De Beers corporate parent Anglo American said it was assessing the diamond producer’s “carrying value” in the midst of the diamond market’s continued slowdown.
“Carrying value” refers to a company’s assessed value, based on its balance sheet.
“De Beers was loss-making in the second half of 2023 owing to the subdued sight sale results reflecting…the prevailing macroeconomic environment,” Anglo American said in its fourth-quarter production report. “Whilst there has been some improvement coming into 2024, the prospects for economic growth in many major economies remain uncertain, and it may take some time for rough diamond demand to fully recover, which has led to [Anglo-American] currently assessing its carrying value of De Beers.”
At this week’s Indaba mining conference in Cape Town, South Africa, Anglo American CEO Duncan Wanblad acknowledged that the company’s diamond and platinum group metals divisions were both struggling.
“I have no doubt that the long-term future of both of those commodities looks very robust,” he said in an interview. “But we will have to navigate our way through the short term to be able to get [to] that.”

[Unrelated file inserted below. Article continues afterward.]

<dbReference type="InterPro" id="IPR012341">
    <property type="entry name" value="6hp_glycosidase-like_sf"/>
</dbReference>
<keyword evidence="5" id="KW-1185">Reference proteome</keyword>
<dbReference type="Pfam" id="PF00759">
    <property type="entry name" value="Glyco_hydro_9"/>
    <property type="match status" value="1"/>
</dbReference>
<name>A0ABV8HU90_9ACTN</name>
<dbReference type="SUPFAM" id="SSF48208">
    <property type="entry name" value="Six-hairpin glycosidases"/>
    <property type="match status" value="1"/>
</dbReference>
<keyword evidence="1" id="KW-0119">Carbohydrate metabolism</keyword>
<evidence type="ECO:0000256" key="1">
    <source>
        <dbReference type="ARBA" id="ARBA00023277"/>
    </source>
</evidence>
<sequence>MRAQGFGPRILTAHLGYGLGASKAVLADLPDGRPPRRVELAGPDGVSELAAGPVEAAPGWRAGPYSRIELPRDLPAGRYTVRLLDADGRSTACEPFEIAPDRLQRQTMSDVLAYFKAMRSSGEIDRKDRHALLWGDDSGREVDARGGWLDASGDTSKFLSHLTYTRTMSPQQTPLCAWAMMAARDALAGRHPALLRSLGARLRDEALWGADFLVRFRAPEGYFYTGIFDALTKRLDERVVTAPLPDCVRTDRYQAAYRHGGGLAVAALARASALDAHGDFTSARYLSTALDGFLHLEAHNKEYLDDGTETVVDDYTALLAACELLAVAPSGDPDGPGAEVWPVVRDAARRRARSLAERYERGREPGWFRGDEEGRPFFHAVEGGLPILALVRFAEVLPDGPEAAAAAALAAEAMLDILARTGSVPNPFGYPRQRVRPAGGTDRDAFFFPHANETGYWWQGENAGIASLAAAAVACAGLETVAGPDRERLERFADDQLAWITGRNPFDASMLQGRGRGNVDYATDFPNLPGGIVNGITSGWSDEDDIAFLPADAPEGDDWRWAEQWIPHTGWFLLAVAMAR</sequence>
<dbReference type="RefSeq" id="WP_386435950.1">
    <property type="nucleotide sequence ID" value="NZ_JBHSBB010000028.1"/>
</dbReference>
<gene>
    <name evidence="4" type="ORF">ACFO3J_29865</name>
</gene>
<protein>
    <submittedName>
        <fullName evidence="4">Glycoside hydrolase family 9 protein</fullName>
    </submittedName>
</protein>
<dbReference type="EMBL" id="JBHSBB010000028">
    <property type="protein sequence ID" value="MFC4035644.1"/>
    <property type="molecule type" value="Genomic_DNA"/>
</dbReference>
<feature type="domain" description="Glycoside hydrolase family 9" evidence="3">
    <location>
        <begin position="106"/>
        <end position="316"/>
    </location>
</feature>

At the conference, Wanblad also said Anglo was not considering selling De Beers, as some analysts have urged, according to the Financial Times. “Because it’s at the bottom of the cycle doesn’t mean it’s time to throw it out,” he told FT.
But he added that he was considering proposals to restructure the business, including possibly splitting off its southern African assets.
De Beers plans to produce from 29 million to 32 million carats this year, but may reduce production based on market conditions.
In December, Anglo American said it would trim De Beers’ overhead by $100 million. The company owns 85% of De Beers, while 15% is held by the government of Botswana.
In a recent interview, De Beers CEO Al Cook predicted the diamond market would see a “gradual” recovery this year.
(Photo courtesy of De Beers)
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